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Apryl journeys into Pathways and stays

Hampshire County Pathways, the addiction recovery program that’s moving so it can expand, is a lifeline for some victims of the opioid epidemic that has ravaged West Virginia.

Just ask Apryl Dawson. She grabbed that lifeline 3 years ago and now she’s helping orchestrate the program and the move.

“It was exactly where I needed to be,” the 1994 Hampshire grad said. “It’s not everyone’s story, but it’s definitely mine.”

Dawson thought she hit rock bottom when she went back to jail in Winchester in 2017 after being busted for drugs. She was staying in a hotel there with her children.

But she had further to sink.

“Having my children taken was my rock bottom,” she says now.

She was not only charged with possession, but also child neglect and endangerment.

During her 7 months behind bars her children were taken for adoption by another family. Dawson couldn’t have any contact with them until she left jail and finished probation this April.

Now, she says, she’s rebuilding a healthy relationship with the kids, who, she says, are in a good place.

“It saved my life at the same time it saved theirs,” she said.

Once released from jail, Dawson arranged for her probation to be supervised here rather than Virginia and started attending meetings at Pathways.

And she found work — as a sealcoater.

“Sealcoating is only seasonal,” she noted. One day near the end of the season, she stopped by Pathways to say hi, only to be offered a job.


So she went to work in Pathways’ Lighthouse program, which provides residential placement for 8 women in recovery. Along with her Lighthouse work, Dawson also found time to attend 8 to 10 meetings a week “downstairs.”

That’s where Pathways hold sessions for NA and AA, peer counseling, free lunch, open computers, a dress-for-success clothing closet.

After a couple of years, Pathways sent her downstairs and up a notch as program director overseeing the different aspects.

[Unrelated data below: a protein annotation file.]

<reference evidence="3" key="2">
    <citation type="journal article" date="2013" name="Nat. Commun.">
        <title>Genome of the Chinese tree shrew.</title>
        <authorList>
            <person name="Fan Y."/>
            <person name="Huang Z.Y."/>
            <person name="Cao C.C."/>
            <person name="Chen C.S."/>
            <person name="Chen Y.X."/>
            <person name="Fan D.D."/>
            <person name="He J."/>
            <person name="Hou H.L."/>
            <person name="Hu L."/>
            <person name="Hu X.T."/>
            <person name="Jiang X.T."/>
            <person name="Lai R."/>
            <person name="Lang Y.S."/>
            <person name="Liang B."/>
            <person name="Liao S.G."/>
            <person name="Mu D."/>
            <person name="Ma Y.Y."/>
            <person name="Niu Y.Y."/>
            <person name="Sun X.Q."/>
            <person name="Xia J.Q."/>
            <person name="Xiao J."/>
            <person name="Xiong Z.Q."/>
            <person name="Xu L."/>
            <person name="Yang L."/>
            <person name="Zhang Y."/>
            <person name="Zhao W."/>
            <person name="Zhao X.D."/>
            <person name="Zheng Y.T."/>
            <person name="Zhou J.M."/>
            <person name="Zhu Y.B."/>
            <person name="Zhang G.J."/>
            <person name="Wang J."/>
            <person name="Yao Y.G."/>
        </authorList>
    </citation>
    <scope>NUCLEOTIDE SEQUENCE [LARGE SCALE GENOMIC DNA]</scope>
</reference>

Monday, she was at 134 W. Sioux Lane amid the drywall dust and paint helping reorganize the downstairs of the building that Pathways will rent as of Oct. 1.

“We’re trying to get everything done,” she said, “to open it up and make sure it’s perfect.”

Dawson wants to put as much into helping others with recovery as she has gotten herself.

“Working in the recovery field and being able to give back keeps me sober, keeps me clean,” she says.

She had gotten clean before, but it never stuck. Drugs became part of Dawson’s life when she was 20 or 21, she says.

Her drug of choice? “Heroin, opiates. The sad thing is I really didn’t discriminate.”

Clean now for 3 years and 3 months, battling heroin is a focus for her life and Pathways.

Sadly, it’s a growth business. After the move, Lighthouse can expand from 8 beds to 12. They’re needed, she says, because “the epidemic is as bad as it is.”

So Pathways grows in the number of people visiting the drop-in center and attending meetings. That makes the program’s reach “a beautiful thing because it’s a terrible epidemic and so many lives are being lost.”

She calls her life an open book, particularly to Pathways’ clients.

“In order for me to help people they need to understand this is what I’ve been through,” she explains.

“Once you choose recovery, things do get better.”

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